Liam Hendriks Is Tipping His Pitches

For the second consecutive season, Liam Hendriks has gotten off to a rocky start. Last April he blew two saves and owned a 4.35 ERA. He also gave up four home runs, which was the highest monthly total he allowed during the 2021 season.

This year he owns a 5.40 ERA in five appearances. Hendriks has allowed at least one base runner in four of those five appearances. On Opening Day he served up a game-tying home run resulting in a blown save.

This is not a reflection of who Liam Hendriks is as a pitcher. He is consistently ranked as one of the top relievers in baseball. Last season he earned AL Reliever of the Month honors in October and May. He was also named to his second All-Star team and finished the season with an American League-best 39 saves.

So why has he struggled in consecutive opening months? Inconsistencies in his delivery. According to Jay Cuda Hendriks has been tipping his pitches. During his delivery he keeps his breaking balls concealed in his glove before he releases them. However, when he is throwing his fastball it keeps it further away from his glove at an angle where the hitter can see it.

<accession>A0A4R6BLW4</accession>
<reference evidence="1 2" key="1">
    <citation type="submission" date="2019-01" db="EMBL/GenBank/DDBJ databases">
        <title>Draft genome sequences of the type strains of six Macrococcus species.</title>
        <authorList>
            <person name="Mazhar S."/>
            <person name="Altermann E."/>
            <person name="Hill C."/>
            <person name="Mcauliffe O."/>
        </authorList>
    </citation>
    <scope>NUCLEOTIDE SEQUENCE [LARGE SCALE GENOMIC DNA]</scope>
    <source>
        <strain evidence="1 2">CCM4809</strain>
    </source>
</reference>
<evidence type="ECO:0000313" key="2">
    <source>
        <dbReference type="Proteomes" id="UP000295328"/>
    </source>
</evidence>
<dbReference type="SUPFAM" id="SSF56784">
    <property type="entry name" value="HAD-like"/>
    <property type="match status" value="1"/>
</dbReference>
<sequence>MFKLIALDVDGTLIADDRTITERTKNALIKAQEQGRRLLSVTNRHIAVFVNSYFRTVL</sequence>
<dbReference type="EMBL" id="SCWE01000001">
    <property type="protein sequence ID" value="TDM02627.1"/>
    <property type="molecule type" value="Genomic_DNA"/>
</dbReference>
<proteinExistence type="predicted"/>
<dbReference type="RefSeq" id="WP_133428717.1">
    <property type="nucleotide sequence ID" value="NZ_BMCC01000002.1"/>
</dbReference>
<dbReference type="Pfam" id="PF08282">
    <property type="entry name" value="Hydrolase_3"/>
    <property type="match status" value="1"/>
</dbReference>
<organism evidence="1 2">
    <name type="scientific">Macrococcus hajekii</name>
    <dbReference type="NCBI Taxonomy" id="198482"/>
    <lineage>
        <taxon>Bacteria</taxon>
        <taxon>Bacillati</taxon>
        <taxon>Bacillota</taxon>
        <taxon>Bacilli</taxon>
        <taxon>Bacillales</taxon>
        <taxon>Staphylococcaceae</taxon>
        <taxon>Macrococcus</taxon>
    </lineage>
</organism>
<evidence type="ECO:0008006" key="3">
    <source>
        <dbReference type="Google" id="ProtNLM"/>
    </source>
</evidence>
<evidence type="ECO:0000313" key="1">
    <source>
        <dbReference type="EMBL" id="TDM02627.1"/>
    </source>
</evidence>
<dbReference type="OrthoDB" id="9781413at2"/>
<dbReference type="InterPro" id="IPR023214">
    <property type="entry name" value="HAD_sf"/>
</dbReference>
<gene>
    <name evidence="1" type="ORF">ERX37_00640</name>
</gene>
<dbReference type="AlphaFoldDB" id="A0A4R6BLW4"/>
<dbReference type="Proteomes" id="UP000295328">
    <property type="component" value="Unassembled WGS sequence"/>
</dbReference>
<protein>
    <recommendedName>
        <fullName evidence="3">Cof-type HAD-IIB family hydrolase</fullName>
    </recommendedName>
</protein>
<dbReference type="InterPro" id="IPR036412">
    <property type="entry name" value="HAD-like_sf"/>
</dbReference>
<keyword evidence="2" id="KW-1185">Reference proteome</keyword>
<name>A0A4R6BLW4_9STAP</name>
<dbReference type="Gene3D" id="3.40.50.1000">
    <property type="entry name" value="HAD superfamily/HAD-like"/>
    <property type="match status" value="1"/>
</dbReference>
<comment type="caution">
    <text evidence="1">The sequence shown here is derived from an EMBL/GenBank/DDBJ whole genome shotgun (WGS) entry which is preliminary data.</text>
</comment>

He had the same problem at the beginning of last year before he quickly corrected it and turned his season around.

There is a reason he is the two-time defending relief pitcher of the year. He has electric stuff. His arsenal includes a blazing 98 mph fastball and a filthy slider that has earned him the nickname “South Slydah”.

But it doesn’t matter how hard you throw your fastball to a major league if the opposing hitter knows it is coming. Hence why opponents are hitting .423 off of Hendriks. Opponents are also hitting .500 off of Hendrik’s fastball and .667 off his curveball. Meanwhile, his barrel percentage ranks in the bottom 10th percentile according to Baseball Savant proving opponents are seeing the ball very well when he is on the mound.

There is a good chance that pitching coach, Ethan Katz, has already noticed this trend with the amount of data and video at his disposal. However, neither the coaching staff nor Hendriks seems concerned at this point.

“He is on the right track; he’s right where he needs to be,” bullpen coach Curt Hasler told the Chicago Sun-Times on Monday. “He has a real good grasp on things.”

The White Sox closer agreed.

“I’m just not getting the fastball after into the right the right location,” Hendriks told reporters Saturday. “That seems to be the issue I’m going through right now.”

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